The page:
(7) Practise going to the toilet - Encourage your child to lock the door when using the public toilet. You might need to show them what the door looks like when it is vacant and when it is occupied. Boys should be shown how to use the urinal or at least what a urinal is for. I've heard cringe-worthy stories of Kindy boys washing their hands in the urinal!
Always pack a spare pair of underwear and socks into the school bag (with a plastic bag) even if it has been months since your child has had an accident. School can be an intimidating environment for some.
I have been deliberate in not adding too many "academic" things to practise before school starts but have included these three (at the bottom of the list).
(8) Practise holding the pencil with a dynamic tripod grasp - Starting the writing journey with an efficient grasp will help your child to be confident with controlling their pencil. Read more about pencil grasps here!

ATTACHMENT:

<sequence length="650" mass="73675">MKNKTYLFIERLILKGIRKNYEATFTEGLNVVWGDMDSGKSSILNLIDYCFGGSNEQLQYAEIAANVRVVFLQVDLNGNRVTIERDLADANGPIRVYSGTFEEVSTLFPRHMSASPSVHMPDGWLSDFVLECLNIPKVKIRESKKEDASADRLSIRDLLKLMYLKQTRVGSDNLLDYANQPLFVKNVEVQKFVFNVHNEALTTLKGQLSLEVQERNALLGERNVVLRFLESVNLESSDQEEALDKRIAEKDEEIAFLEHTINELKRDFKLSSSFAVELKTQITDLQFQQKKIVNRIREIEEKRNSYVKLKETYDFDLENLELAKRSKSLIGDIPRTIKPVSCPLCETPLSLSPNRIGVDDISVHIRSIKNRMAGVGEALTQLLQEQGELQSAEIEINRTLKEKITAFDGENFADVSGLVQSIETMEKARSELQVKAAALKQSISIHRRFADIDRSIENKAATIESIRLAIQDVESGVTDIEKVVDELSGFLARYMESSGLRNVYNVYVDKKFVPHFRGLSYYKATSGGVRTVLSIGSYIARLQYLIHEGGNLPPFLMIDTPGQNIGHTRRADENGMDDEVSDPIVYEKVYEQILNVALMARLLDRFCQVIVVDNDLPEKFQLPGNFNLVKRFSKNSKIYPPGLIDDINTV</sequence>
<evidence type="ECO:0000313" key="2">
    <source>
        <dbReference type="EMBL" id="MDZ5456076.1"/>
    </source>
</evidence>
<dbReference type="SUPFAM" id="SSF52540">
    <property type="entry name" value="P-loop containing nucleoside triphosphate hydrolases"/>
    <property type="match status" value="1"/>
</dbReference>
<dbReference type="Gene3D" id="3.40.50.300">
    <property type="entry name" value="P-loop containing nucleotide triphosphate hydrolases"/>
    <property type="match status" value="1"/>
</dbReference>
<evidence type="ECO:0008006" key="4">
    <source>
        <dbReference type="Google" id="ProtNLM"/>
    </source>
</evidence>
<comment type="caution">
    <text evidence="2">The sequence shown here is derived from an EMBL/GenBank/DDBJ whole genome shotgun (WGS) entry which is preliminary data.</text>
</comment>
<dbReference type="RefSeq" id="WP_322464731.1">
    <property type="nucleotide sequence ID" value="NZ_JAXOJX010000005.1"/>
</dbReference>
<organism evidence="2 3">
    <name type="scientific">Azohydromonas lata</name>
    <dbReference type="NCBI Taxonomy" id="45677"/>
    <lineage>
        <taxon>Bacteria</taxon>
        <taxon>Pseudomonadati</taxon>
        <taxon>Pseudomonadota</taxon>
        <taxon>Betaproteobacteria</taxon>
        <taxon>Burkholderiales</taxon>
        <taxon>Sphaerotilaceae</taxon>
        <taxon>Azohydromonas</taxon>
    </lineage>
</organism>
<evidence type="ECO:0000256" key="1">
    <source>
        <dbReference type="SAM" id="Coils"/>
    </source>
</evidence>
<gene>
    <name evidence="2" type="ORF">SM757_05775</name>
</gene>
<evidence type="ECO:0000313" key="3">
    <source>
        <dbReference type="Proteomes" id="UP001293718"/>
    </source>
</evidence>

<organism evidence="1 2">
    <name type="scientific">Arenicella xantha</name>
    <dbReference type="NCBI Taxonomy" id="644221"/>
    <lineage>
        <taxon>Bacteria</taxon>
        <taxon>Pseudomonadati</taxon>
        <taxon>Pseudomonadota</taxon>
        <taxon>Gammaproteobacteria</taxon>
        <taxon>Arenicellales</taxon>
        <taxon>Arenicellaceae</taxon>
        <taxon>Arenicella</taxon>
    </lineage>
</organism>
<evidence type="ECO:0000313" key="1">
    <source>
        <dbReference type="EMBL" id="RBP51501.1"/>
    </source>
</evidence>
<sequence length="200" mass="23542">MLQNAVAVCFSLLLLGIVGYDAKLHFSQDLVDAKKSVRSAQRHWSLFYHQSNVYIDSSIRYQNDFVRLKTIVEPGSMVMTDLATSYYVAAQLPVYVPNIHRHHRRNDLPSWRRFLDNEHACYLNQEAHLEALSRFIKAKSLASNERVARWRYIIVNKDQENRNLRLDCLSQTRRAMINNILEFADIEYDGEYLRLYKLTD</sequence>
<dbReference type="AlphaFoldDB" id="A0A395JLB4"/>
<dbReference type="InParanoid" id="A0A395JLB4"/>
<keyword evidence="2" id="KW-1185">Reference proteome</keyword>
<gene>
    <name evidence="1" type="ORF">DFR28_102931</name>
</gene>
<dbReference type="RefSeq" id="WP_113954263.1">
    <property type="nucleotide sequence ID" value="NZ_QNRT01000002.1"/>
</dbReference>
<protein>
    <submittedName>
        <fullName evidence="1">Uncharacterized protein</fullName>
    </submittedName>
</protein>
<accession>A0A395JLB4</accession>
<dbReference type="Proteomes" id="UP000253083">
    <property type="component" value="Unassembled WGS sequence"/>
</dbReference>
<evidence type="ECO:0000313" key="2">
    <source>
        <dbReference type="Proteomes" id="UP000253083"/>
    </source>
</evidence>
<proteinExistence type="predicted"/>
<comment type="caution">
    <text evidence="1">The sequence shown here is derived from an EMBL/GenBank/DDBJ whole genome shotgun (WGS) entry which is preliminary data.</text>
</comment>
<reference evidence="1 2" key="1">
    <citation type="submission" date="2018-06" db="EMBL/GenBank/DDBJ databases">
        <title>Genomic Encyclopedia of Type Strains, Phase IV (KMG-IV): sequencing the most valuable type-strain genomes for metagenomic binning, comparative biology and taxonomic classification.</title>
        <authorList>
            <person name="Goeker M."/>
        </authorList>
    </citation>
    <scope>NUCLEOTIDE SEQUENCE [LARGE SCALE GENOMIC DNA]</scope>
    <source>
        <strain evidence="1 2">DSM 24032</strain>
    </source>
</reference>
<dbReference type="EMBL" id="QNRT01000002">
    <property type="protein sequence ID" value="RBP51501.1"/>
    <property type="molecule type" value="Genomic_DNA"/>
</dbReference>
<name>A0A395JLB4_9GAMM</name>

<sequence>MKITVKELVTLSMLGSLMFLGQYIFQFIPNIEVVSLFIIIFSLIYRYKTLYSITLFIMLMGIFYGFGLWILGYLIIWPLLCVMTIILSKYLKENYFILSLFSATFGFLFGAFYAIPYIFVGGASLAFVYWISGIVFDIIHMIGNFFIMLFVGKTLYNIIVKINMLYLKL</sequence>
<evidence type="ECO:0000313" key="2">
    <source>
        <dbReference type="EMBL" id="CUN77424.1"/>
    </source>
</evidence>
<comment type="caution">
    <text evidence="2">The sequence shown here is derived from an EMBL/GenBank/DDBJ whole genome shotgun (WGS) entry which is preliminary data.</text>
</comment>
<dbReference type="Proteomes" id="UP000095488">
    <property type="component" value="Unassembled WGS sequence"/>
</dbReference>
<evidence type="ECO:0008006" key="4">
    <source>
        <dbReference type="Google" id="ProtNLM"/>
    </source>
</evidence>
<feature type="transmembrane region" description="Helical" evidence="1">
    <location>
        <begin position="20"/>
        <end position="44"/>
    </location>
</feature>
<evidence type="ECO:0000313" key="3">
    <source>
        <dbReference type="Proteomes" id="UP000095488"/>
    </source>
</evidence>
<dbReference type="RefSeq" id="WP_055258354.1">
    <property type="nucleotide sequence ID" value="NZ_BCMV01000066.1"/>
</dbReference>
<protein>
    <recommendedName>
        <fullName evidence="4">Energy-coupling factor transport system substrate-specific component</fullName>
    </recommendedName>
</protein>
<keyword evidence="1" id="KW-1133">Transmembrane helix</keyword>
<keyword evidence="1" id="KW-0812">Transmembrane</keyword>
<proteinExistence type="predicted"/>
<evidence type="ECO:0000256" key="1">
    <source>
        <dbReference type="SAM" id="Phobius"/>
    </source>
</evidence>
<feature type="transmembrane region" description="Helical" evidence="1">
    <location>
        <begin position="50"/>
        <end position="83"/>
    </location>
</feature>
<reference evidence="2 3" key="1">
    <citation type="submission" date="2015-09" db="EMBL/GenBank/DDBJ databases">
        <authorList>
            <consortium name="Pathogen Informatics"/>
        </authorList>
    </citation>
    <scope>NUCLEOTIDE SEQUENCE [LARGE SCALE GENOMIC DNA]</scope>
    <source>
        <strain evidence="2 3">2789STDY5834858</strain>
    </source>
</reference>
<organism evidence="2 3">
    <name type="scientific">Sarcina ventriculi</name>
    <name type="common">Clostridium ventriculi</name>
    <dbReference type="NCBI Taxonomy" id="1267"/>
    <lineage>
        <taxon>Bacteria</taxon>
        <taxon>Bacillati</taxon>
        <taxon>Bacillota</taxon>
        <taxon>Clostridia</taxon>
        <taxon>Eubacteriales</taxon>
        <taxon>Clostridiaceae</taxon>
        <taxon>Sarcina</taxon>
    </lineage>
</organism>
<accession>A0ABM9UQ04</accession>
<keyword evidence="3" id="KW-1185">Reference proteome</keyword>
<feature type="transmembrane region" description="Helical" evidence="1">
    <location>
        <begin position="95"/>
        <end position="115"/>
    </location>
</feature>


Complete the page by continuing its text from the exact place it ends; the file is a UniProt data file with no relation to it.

(9) Practise writing their name with the correct directionality - This is something that is asked of Kindy kids repeatedly so if your child is aware of writing their own name or most of the letters, then they are off to a flying start. Always encourage them to use a capital letter for the first letter and then lower case letters following. Not sure of the direction yourself? The rED Writing app is fantastic for Australian school age kids as it shows parents and kids the correct directionality. Read more about the rED writing app here.
(10) Practise one to one correspondence - Encourage your child to point to one item at a time when counting or one word at a time when reading. Try singing the alphabet with your child whilst asking them to point to each letter individually. There are lots of kids who start school thinking "LMNO" is one letter. Show them lower case as well as capital letters. Help your child with the visual tracking to point to each item/letter/word. This an important skill for maths readiness as well as reading and writing.